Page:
Clinton honours Uganda rights group, calls for Sudan deal

US Secretary of State Hillary Clinton Friday paid tribute to a Ugandan human rights coalition working for gay rights, hours after a brief stop in Juba where she called for a compromise deal between the rival two Sudans.

Visiting the Ugandan capital Kampala, she awarded a prize to the "brave men and women" in a Ugandan rights coalition working to block a controversial bill that would set draconian punishments for homosexual acts.

"It is critical for all Ugandans -- the government and citizens alike -- to speak out against discrimination, harassment, and intimidation of anyone," Clinton said. "That's true no matter where they come from, what they believe, or whom they love."

The top US diplomat, after a meeting with Ugandan President Yoweri Museveni, gave the group "who are standing up for universal human rights in Uganda" the State Department's Human Rights Defenders Award.

Clinton said Uganda's Civil Society Coalition on Human Rights and Constitutional Law was "heroically standing up for human rights and setting an example for how civil society can work together in common cause."

On a seven-nation Africa tour, Clinton also Friday visited South Sudan's ramshackle capital Juba, where she warned the newly separated Sudan and the South to put aside bitter differences and strike a deal to restart the oil production that is key to their economies.

Sudan and South Sudan "will need to compromise to close the remaining gaps between them," Clinton said, after meeting South Sudan's President Salva Kiir.

"It is urgent that both sides, north and south, follow through and reach timely agreements on all outstanding issues, including oil revenue sharing, security, citizenship and border demarcation," she added.

South Sudan's government has yet to agree on a raft of issues with Sudan that were left unresolved after they split in July 2011, including border demarcation and contested areas in oil-rich regions.

Long running African Union-led talks in the Ethiopian capital have so far failed to produce a deal, with Khartoum rejecting Juba's offers and demanding that border security be ensured before any economic accord.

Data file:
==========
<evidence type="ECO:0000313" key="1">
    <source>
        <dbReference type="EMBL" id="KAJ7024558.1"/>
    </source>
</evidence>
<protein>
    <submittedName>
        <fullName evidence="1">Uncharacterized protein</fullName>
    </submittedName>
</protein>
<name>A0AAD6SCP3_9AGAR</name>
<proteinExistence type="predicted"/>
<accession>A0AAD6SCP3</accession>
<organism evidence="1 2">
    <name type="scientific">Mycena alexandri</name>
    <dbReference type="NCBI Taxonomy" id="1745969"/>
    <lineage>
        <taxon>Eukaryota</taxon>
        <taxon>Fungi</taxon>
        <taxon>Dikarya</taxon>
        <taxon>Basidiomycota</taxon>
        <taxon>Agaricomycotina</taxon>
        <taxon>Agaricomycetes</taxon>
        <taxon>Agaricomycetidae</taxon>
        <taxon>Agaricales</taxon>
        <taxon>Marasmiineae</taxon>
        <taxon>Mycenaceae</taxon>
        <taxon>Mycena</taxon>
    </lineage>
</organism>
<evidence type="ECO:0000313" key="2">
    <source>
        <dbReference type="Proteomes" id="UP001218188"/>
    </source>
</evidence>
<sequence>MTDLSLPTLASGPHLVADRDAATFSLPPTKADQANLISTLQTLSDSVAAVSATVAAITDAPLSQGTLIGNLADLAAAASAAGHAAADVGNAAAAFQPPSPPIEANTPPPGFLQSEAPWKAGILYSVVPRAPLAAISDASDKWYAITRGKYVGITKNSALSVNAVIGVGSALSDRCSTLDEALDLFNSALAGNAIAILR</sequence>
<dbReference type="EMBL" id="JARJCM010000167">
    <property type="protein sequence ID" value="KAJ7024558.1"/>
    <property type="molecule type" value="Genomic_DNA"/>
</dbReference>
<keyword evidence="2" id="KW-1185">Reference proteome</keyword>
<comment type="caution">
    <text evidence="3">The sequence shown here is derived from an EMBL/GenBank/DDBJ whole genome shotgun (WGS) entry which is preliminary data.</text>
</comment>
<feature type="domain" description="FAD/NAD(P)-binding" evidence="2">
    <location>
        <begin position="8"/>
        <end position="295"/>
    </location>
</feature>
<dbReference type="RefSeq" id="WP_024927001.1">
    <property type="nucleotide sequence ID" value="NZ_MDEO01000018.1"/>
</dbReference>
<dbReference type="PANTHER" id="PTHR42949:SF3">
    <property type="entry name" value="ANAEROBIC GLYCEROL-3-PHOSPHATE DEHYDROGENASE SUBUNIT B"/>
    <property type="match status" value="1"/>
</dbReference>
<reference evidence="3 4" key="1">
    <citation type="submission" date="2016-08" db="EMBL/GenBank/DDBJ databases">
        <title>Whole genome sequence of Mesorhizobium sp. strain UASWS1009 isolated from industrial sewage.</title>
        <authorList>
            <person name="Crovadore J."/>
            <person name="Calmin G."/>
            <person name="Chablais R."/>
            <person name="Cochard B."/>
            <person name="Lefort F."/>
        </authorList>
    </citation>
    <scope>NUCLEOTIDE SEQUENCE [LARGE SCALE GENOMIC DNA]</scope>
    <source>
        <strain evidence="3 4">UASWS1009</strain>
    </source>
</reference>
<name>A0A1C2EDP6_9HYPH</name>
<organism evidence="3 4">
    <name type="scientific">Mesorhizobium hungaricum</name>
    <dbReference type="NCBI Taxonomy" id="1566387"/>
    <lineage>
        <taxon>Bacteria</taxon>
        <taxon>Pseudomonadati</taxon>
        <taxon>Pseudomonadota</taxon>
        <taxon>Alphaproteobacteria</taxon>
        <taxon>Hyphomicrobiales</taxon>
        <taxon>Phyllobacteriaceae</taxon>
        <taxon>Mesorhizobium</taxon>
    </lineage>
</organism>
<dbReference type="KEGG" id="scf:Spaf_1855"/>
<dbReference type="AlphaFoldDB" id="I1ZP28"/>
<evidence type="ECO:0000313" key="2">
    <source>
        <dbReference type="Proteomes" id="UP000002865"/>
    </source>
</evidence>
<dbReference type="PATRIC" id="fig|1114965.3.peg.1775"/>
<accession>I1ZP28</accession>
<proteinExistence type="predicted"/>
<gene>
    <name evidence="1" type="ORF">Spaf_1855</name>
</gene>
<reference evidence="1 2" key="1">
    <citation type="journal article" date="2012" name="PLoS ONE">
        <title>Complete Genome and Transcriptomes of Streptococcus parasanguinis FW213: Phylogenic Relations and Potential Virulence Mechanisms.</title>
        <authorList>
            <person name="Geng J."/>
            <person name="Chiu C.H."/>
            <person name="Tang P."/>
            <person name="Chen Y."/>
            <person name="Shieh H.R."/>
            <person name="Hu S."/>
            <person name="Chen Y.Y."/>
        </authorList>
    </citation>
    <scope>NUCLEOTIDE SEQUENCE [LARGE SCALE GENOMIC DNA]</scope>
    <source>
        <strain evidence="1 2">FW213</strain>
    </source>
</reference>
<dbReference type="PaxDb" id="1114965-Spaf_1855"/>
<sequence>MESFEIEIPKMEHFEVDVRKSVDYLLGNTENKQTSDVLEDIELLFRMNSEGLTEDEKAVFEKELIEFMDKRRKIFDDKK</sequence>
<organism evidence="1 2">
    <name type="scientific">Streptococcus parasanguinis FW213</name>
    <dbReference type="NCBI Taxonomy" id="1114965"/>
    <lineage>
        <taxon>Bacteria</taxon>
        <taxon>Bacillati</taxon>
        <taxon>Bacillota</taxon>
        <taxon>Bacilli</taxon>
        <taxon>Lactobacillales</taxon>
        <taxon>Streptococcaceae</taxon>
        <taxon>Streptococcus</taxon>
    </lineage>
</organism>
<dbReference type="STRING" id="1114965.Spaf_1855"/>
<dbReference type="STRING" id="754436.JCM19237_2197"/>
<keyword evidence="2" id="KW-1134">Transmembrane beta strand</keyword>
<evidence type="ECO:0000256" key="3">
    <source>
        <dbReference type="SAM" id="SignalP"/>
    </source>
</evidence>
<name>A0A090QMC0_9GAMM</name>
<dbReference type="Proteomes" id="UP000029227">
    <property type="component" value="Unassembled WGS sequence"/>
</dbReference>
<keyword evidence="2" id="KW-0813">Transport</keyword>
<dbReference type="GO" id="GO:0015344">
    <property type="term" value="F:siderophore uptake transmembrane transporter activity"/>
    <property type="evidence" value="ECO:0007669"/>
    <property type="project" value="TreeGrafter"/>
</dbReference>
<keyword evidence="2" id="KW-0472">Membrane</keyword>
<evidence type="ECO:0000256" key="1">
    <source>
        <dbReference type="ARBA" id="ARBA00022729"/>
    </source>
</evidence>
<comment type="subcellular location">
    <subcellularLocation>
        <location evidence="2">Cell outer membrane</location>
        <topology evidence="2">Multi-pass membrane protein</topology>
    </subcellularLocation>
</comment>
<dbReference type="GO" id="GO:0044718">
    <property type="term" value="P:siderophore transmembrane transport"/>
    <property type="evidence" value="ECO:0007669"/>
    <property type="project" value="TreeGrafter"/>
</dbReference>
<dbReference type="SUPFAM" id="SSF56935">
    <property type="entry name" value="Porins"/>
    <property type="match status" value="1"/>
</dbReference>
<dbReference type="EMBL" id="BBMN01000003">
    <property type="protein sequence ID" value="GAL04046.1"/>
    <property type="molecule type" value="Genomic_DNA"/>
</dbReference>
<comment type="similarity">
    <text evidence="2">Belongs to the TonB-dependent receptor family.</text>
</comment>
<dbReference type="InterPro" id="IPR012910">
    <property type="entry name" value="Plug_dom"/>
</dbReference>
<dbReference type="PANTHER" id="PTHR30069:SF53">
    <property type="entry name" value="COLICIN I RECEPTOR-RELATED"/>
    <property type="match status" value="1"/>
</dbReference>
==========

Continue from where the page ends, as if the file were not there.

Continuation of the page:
The UN Security Council had given the two countries, which earlier this year came close to a return to all-out war, until Thursday to reach a deal or face sanctions.

At independence, landlocked South Sudan took with it two-thirds of the region's oil, but the pipelines and processing facilities remained in Sudan.

In January, Juba cut off all oil production, even though oil provides some 98% of its revenue, crippling the economies of both countries, after accusing Khartoum of stealing its crude.

"You have made your point, you have brought Sudan to the negotiating table," Clinton said, standing alongside Foreign Minister Nhial Deng Nhial, stressing the importance of getting the oil to start "pumping again."

"An interim agreement with Sudan over oil production and transit can help address the short-term needs of the people of South Sudan, while giving you the resources and the time to explore longer-term options."

"There must always come a point where we look forward and recognise the need to stop fighting over past wrongs so we can build toward a new future," she said.

Clinton spent around three hours in the steamy heat of Juba -- a rapidly growing city largely made up of simple tin-roof huts -- before flying to Kampala.

There she also met with Uganda's military intelligence officials, who are working alongside 100 US Special Forces troops in the hunt for Joseph Kony, the leader of the fearsome Lord's Resistance Army (LRA) rebels.

Clinton is due to travel to Kenya on Saturday, where she is slated to meet with both Kenyan leaders and officials from Somalia's government, which is preparing to end its mandate later this month.

One person was killed in a grenade attack in a Nairobi suburb late Friday, police said, the latest in a string of blasts in Kenya since its troops invaded southern Somalia to crush Al-Qaeda linked insurgent bases there last year.

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